Automakers have recalled nearly 20 million vehicles in the past year, including some recalls involving marginal safety risks. The spike in recalls prompts industry observers to wonder if manufacturers have become more concerned with safety and auto design, whether they’re under pressure from an energized federal watchdog or whether they’re simply doing all they can to avoid the damaging publicity Toyota endured during its massive recalls late in 2009 and early this year.

In the first half of 2010, carmakers recalled 10.2 million vehicles, according to the Detroit News. That’s about twice as many as were recalled in the first six months of last year. In the second half of 2009, recalls, led by Toyota and Ford, soared to 8.8 million cars, trucks and SUVs.

Toyota, especially, has felt the bite of the federal watchdog, the National Highway Traffic Safety Administration (NHTSA). Since November of 2009, the Japanese auto giant has recalled 8.5 million vehicles over unintended acceleration and braking problems. The world’s largest automaker was later fined a record $16.4 million for not recalling vehicles promptly enough.

Recent recalls show the auto industry still struggling with safety issues:

  • General Motors has recalled 2.9 million vehicles this year, including 1.3 million for defective windshield wipers.
  • Honda has recalled 1.1 million vehicles, including 383,000 to fix potential problems with ignition systems in Accords and Civics from the 2003 model year and Elements from the years 2003 and 2004. The locks can become so worn that they can lead to potentially dangerous vehicle roll-aways.
  • Chrysler has recalled 22,300 vehicles because an improperly formed part could allow brake fluid to leak.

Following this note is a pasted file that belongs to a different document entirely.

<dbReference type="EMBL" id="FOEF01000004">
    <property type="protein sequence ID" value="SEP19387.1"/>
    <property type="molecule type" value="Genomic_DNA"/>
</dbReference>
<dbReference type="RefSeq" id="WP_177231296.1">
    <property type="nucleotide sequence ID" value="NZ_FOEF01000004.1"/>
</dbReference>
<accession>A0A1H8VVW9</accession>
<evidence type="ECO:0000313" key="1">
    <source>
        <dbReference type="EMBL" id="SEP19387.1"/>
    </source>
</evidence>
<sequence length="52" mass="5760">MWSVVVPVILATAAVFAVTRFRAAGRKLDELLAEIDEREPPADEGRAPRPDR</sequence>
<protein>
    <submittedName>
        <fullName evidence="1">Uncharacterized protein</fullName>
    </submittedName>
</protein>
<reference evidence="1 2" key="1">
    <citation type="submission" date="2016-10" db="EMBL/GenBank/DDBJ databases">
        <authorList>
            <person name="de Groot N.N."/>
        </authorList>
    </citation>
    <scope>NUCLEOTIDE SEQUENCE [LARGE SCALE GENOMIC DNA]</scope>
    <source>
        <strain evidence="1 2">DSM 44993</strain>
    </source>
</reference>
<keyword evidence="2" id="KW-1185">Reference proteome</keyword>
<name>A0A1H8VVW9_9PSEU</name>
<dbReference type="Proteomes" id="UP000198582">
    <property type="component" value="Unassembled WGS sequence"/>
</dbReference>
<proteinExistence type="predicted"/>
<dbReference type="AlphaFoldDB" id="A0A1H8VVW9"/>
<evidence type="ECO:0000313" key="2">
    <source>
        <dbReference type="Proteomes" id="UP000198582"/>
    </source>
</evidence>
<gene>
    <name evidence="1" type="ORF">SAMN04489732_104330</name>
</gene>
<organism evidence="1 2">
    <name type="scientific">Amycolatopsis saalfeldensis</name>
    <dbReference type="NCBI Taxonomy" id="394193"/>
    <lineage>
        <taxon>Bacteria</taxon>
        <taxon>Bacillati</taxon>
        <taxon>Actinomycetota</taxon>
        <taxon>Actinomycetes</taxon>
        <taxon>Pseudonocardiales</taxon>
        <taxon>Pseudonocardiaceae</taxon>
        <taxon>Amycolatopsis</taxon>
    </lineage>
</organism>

• Nissan has recalled 780,000 vehicles, including a small number of Armadas because of concerns with a rear seat that might lock and increase risks of injury in the event of a crash.
  • Ford had recalled 34,000 vehicles through the end of June after last year’s massive recall of 4.5 million vehicles.
  • Kia Motors recalled about 35,000 Sorento and Soul vehicles to fix interior lighting wiring that could cause fires.
  • Mazda recalled 215,000 Mazda 3 and Mazda 5 cars because of steering problems that might lead to greater risks of crashes.

Making Safety a Higher Priority

A recent article in the Journal of Public Health Policy argues that the United States has fallen behind other countries in auto safety innovation because the federal government has not been aggressive enough in its pursuit of consumer safety. Germany, Japan, the United Kingdom and Italy are all imposing stricter safety standards to reduce traffic injuries and fatalities.

Some members of Congress, apparently motivated by the intense public outcry in the wake of Toyota’s massive recalls, have suggested giving the NHTSA more authority to move quicker on recalls, even when automakers are reluctant to cooperate. Congress may also give NHTSA power to impose significantly higher fines on vehicle manufacturers.

If you or a member of your family has been injured in a motor vehicle crash, collision or accident due to a defective part or design, contact a Texas personal injury lawyer to evaluate the facts of the case. A personal injury attorney can help injury victims and families in wrongful death cases pursue full compensation for their losses.